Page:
### Example 1.1

*Example taken from Chapter 9 in OpenStax Physics, p. 322 released under a CC-BY licence*

The two children shown in the diagram are balanced on a seesaw of negligible mass. The first child has a mass of [latex]\scriptsize 26.0\ \text{kg}[/latex] and sits [latex]\scriptsize 1.60\text{ m}[/latex] from the pivot.

- If the second child has a mass of [latex]\scriptsize 32.0\ \text{kg}[/latex], how far is she from the pivot?
- What is [latex]\scriptsize \displaystyle {{F}_{\text{p}}}[/latex], the force exerted on the seesaw by the pivot?

*Solutions*

- We are asked for a distance. Thus, the second condition for equilibrium (regarding torques) must be used. Recall that the downward force exerted by each child – the weight – is calculated as [latex]\scriptsize W=mg[/latex].

Thus: [latex]\scriptsize \displaystyle {{W}_{1}}={{m}_{1}}g=26.0\ \times \ 9.8=254.8\ \text{N}[/latex] and [latex]\scriptsize \displaystyle {{W}_{2}}={{m}_{2}}g=32.0\ \times \ 9.8=313.6\ \text{N}[/latex].

[latex]\scriptsize \displaystyle \begin{align*}\Sigma {{\tau }_{{\text{clockwise}}}}&=\Sigma {{\tau }_{{\text{anticlockwise}}}}\\(254.8)(1.6)&=(313.6){{r}_{2}}\\\therefore {{r}_{2}}&=1.3\text{ m}\end{align*}[/latex]

The second child has to sit [latex]\scriptsize \text{1}\text{.3 m}[/latex] from the pivot. - We know that the sum of the forces in the vertical direction is zero. Thus:

[latex]\scriptsize \displaystyle \begin{align*}\Sigma {{F}_{y}}&=0\\{{F}_{\text{p}}}-254.8-313.6&=0\\\therefore {{F}_{\text{p}}}&=568.4\text{ N}\end{align*}[/latex]

### Exercise 1.1

- When opening a door, you push on it perpendicularly with a force of [latex]\scriptsize 55.0\text{ N}[/latex] at a distance of [latex]\scriptsize 0.850\text{ m}[/latex] from the hinges. What torque are you exerting relative to the hinges?
- When tightening a bolt, you push perpendicularly on a wrench with a force of [latex]\scriptsize 165\text{ N}[/latex] at a distance of [latex]\scriptsize 0.140\text{ m}[/latex] from the centre of the bolt. How much torque are you exerting in newton metres (relative to the centre of the bolt)?
- A beam of [latex]\scriptsize 2.4\ \text{m}[/latex] is balanced on a pivot. An object of [latex]\scriptsize 27\ \text{kg}[/latex] hangs from one end of the beam, [latex]\scriptsize 1.2\ \text{m}[/latex] from the pivot. Another object hangs on the other side of the pivot, [latex]\scriptsize 800\ \text{cm}[/latex] from the pivot. What is the mass of the second object if the beam is perfectly balanced?

The full solutions are at the end of the unit.

## Summary

In this unit you have learnt the following:

- Non-concurrent forces are forces that act on different points of an object.
- Unbalanced non-concurrent forces applied to an object fixed at a point will cause the object to rotate about that point.
- Torque ([latex]\scriptsize \tau[/latex]) is a measure of the ability of a force to cause a rotation. Torque is calculated as the product of the force and its perpendicular distance from the pivot: [latex]\scriptsize \tau =F{{r}_{\bot }}[/latex].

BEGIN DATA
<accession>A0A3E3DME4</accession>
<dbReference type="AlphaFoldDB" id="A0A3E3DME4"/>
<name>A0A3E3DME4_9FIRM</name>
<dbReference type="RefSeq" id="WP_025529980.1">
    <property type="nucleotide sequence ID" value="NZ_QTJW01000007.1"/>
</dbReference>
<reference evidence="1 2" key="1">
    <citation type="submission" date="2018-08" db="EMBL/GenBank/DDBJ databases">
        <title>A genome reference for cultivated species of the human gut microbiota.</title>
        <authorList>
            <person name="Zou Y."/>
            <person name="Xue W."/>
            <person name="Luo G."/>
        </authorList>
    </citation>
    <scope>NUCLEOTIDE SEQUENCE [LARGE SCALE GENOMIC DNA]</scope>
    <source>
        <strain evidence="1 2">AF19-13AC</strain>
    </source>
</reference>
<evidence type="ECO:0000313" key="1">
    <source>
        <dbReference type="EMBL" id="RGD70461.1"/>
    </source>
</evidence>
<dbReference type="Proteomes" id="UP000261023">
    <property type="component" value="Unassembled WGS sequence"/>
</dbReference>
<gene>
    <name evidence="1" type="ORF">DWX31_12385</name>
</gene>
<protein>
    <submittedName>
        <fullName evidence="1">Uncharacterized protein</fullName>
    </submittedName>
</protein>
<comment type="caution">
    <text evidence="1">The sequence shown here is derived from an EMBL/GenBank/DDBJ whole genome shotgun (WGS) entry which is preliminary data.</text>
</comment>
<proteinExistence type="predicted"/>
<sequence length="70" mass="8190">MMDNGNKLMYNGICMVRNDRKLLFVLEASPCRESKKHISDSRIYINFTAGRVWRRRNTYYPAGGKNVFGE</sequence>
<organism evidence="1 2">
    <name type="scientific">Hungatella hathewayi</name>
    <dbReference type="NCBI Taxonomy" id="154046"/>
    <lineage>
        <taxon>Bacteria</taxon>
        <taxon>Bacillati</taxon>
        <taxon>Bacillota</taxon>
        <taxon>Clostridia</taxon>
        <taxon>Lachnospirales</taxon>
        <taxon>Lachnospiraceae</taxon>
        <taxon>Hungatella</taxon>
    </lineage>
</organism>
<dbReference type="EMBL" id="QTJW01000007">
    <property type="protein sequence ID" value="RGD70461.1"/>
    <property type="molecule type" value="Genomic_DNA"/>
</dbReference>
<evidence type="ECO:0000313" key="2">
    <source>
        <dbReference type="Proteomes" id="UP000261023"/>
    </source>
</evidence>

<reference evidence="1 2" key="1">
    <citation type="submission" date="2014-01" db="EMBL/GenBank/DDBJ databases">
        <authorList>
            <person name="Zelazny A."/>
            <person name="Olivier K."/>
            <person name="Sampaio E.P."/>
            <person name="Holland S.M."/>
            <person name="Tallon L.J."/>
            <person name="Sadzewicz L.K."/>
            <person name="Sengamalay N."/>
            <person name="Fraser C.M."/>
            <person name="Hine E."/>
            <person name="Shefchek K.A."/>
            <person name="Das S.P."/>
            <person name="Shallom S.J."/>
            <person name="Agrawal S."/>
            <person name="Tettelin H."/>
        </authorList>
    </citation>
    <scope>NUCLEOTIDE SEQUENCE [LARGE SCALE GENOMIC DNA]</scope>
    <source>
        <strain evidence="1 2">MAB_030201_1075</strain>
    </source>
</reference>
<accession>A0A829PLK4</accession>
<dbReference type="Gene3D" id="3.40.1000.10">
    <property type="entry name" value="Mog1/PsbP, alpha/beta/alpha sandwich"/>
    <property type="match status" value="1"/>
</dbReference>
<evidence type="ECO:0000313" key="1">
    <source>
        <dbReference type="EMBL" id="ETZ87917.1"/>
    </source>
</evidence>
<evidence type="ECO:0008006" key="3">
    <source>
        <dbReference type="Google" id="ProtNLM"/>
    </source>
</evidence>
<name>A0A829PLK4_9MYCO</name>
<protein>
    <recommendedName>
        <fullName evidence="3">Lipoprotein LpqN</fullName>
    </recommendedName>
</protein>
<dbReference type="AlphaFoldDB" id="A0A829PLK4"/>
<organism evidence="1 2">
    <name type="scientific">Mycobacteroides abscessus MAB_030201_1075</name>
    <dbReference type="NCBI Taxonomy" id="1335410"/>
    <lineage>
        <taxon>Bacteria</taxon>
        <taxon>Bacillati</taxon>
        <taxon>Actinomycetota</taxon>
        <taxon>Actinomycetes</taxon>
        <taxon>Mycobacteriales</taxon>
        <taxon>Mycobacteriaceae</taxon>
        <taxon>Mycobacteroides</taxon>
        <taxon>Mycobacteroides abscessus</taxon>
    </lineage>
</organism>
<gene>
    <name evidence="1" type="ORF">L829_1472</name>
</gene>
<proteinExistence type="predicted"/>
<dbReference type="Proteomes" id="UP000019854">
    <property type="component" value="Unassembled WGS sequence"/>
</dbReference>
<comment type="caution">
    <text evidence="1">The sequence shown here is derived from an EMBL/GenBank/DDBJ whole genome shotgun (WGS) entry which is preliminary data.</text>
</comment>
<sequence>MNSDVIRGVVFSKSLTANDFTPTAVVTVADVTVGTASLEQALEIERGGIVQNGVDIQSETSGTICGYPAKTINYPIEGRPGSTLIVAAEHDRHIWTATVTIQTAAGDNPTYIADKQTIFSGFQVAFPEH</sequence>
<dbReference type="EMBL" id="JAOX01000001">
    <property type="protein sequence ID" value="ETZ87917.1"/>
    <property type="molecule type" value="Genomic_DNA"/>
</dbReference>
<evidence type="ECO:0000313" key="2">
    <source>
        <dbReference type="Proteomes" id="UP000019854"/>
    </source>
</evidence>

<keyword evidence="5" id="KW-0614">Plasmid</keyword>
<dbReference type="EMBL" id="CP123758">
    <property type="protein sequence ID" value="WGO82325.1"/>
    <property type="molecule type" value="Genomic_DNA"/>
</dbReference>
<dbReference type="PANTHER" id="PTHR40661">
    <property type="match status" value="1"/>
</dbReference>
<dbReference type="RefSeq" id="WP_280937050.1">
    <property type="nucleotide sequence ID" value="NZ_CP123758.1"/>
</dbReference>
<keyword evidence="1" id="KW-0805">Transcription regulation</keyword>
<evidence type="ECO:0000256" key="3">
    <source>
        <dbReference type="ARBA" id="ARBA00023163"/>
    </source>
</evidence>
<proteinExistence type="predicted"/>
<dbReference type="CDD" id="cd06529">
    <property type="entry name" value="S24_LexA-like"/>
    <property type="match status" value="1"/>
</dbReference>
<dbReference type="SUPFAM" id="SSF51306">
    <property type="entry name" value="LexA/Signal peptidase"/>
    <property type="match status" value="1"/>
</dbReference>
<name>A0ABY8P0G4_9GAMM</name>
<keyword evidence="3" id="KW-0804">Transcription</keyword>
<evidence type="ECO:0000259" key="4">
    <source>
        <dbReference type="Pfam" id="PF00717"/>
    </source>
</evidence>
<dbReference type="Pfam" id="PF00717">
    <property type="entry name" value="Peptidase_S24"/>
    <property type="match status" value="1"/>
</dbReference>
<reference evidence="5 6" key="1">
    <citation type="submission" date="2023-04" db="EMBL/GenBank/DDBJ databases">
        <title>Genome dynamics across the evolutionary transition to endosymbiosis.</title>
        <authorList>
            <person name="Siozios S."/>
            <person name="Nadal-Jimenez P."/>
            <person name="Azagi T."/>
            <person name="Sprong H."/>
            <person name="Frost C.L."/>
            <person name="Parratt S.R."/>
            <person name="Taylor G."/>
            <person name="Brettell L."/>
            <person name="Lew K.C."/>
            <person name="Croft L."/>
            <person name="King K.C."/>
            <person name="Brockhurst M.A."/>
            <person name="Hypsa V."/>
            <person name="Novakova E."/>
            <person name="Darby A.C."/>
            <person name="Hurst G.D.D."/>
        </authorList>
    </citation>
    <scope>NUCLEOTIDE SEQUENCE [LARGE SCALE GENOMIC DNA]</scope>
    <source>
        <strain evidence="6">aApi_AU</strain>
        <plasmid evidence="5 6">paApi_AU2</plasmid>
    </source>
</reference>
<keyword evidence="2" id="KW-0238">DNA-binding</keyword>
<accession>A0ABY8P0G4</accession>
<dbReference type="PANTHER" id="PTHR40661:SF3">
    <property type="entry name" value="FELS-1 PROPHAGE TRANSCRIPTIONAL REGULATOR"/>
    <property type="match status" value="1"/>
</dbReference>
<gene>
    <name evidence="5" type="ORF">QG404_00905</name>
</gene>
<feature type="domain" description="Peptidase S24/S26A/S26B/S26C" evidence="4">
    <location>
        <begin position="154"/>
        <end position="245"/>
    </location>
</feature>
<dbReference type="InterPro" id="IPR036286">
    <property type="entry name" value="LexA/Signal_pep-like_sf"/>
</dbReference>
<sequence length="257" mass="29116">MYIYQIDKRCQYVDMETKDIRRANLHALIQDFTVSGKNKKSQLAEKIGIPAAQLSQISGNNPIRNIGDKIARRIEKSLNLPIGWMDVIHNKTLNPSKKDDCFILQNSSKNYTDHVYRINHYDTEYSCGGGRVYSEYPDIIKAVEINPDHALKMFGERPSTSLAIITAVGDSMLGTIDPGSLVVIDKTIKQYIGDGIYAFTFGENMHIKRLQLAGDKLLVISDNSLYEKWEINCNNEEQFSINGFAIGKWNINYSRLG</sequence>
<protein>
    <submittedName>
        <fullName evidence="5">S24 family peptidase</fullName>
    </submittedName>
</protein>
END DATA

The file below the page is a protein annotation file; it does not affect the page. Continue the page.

- The unit of torque is newton metres ([latex]\scriptsize \displaystyle \text{N}\text{.m}[/latex]).
- The two conditions for equilibrium are:
- [latex]\scriptsize \displaystyle \Sigma {{F}_{x}}=0[/latex] and [latex]\scriptsize \displaystyle \Sigma {{F}_{y}}=0[/latex]
- [latex]\scriptsize \displaystyle \Sigma {{\tau }_{{\text{clockwise}}}}=\Sigma {{\tau }_{{\text{anticlockwise}}}}[/latex]

# Unit 1: Assessment

#### Suggested time to complete: 15 minutes

- Define torque.
- Explain why it is easier to push open a door when you apply a force further from the hinge than close to the hinge.
- Two children push on opposite sides of a door during play. Both push horizontally and perpendicular to the door. One child pushes with a force of [latex]\scriptsize 17.5\text{ N}[/latex] at a distance of [latex]\scriptsize 0.6\text{ m}[/latex] from the hinges, and the second child pushes at a distance of [latex]\scriptsize 0.45\text{ m}[/latex]. What force must the second child exert to keep the door from moving? Assume friction is negligible.

The full solutions are at the end of the unit.

# Unit 1: Solutions

### Exercise 1.1

- .

[latex]\scriptsize \begin{align*}\tau &=F{{r}_{\bot }}\\&=(55)(0.85)\\&=46.75\text{ N}\text{.m}\end{align*}[/latex] - .

[latex]\scriptsize \begin{align*}\tau &=F{{r}_{\bot }}\\&=(165)(0.14)\\&=23.1\text{ N}\text{.m}\end{align*}[/latex] - .

[latex]\scriptsize \begin{align*}\Sigma \tau &=0\\\therefore {{\tau }_{{\text{anticlockwise}}}}&={{\tau }_{{\text{clockwise}}}}\\(27\times 9.8)(1.2)&=(m\times 9.8)(0.8)\\317.52&=7.84m\\\therefore m&=40.5\text{ kg}\end{align*}[/latex]

### Unit 1: Assessment

- Torque is a measure of the ability of a force to cause a rotation.
- The hinge serves as the pivot about which the rotation occurs. Torque is the product of the force and the perpendicular distance to where the torque is applied. Because the relationship is directly proportional, it means that a longer distance will multiply the force. Pushing against the door further away from hinge therefore allows you to exert a smaller force to obtain the same effect.
- .

[latex]\scriptsize \begin{align*}\Sigma \tau &=0\\\therefore {{\tau }_{{\text{anticlockwise}}}}&={{\tau }_{{\text{clockwise}}}}\\(17.5)(0.6)&={{F}_{2}}(0.45)\\\therefore {{F}_{2}}&=\displaystyle \frac{{10.5}}{{0.45}}=\\&=23.3\text{ N}\end{align*}[/latex]

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applied forces that act on different points of an object at the same time

a measure of the ability of a force to cause rotation

a fixed point about which rotation occurs